Canadian recession not expected in 2020, despite uncertainties: economist
A recession is not expected in Canada this year despite a number of global uncertainties and trade tensions, according to a top Scotiabank economist, but growth will likely remain unexceptional.
Anxiety around global trade, the future of Brexit, and the U.S. elections later this year are all factors that will continue to keep the global economy in check, though some recent progress on trade talks between U.S. and China could help ease some of the uncertainty.
“Going into 2020, we think it’s going to be another year where the Canadian economy performs in kind of a ‘meh’ sort of way,” said Brett House, Vice President & Deputy Chief Economist at Scotiabank, predicting “mediocre” growth.
“On the other hand, it’s not going to be the long feared recession that a lot of headlines have pointed to either. We have a lot of uncertainty out there … but we also have a lot of fundamental strengths that should keep growth going.”
A healthy labour market and turnaround in the housing sector helped the Canadian economy grow at a moderate pace in 2019, the Bank of Canada said in its October Monetary Policy Report. The central bank has kept its overnight interest rate target unchanged at 1.75 per cent for more than a year, in contrast to its counterparts around the world who have eased their monetary policy and lowered their interest rates due to softness in the global economy. Canada’s unemployment rate stands at 5.9 per cent.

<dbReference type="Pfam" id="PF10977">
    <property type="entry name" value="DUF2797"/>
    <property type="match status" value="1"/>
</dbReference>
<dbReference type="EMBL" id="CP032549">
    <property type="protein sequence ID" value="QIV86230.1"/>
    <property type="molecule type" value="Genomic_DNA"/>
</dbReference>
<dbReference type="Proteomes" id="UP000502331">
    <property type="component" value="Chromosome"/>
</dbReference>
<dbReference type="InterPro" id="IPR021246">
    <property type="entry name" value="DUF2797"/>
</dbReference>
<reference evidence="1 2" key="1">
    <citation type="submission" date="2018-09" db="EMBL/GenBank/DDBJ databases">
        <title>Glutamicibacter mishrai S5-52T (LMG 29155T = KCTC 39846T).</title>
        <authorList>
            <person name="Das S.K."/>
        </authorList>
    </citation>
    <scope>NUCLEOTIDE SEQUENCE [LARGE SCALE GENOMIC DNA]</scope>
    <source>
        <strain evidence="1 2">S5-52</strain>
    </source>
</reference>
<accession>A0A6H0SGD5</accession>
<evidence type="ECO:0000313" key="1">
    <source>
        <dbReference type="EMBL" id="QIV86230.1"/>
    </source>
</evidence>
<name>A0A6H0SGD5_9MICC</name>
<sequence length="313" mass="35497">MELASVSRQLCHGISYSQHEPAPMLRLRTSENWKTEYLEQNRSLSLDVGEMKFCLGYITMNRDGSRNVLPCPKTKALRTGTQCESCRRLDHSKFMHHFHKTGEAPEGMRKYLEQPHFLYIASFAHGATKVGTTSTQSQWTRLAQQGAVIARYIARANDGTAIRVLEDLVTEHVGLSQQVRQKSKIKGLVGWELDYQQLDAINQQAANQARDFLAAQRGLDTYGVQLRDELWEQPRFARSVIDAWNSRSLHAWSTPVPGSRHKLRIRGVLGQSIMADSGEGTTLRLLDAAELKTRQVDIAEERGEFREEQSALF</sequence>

The housing market is expected to “remain fairly robust” this year, according to Scotiabank’s House, with Toronto experiencing one of the lowest supply-to-population ratios for housing in 20 years.
“Even though you see all the cranes up all over the place in Toronto and Vancouver, when you adjust the amount of supply that’s available to our populations in both cities, we still see a really, really tight inventory situation,” he told CTV's Your Morning.
“There’s a lot of support to keep the housing market solid in both cities. And you’re seeing that spill over into smaller towns around them and into other cities like Montreal and Ottawa.”
Unlike the rest of the country, however, Alberta’s housing market is still recovering from the downturn in oil prices several years ago as well as some of the current weakness, with inventory still being absorbed, House said.
“We see that picking up this year, and some of that inventory being absorbed - as growth picks up in the province, as pipelines go ahead, and we see oil prices coming up at least in the short term and probably mildly over the longer term as well.”
The Conference Board of Canada forecast in December that Canada’s economy will grow by 1.8 per cent in 2020, a modest uptick from the 1.7 per cent growth seen last year.
Regionally, British Columbia and Quebec are expected to see the strongest economic growth, according to the Business Development Bank of Canada, with the prairie provinces recovering from a challenging year in 2019.
The World Economic League Table ranked Canada as the world’s 10th-largest economy in 2019 with an immigration-driven population growth helping to fuel the economy. The Centre for Economics and Business Research, which issues the ranking, forecast Canada to move up the league table over the next decade and beyond as a result.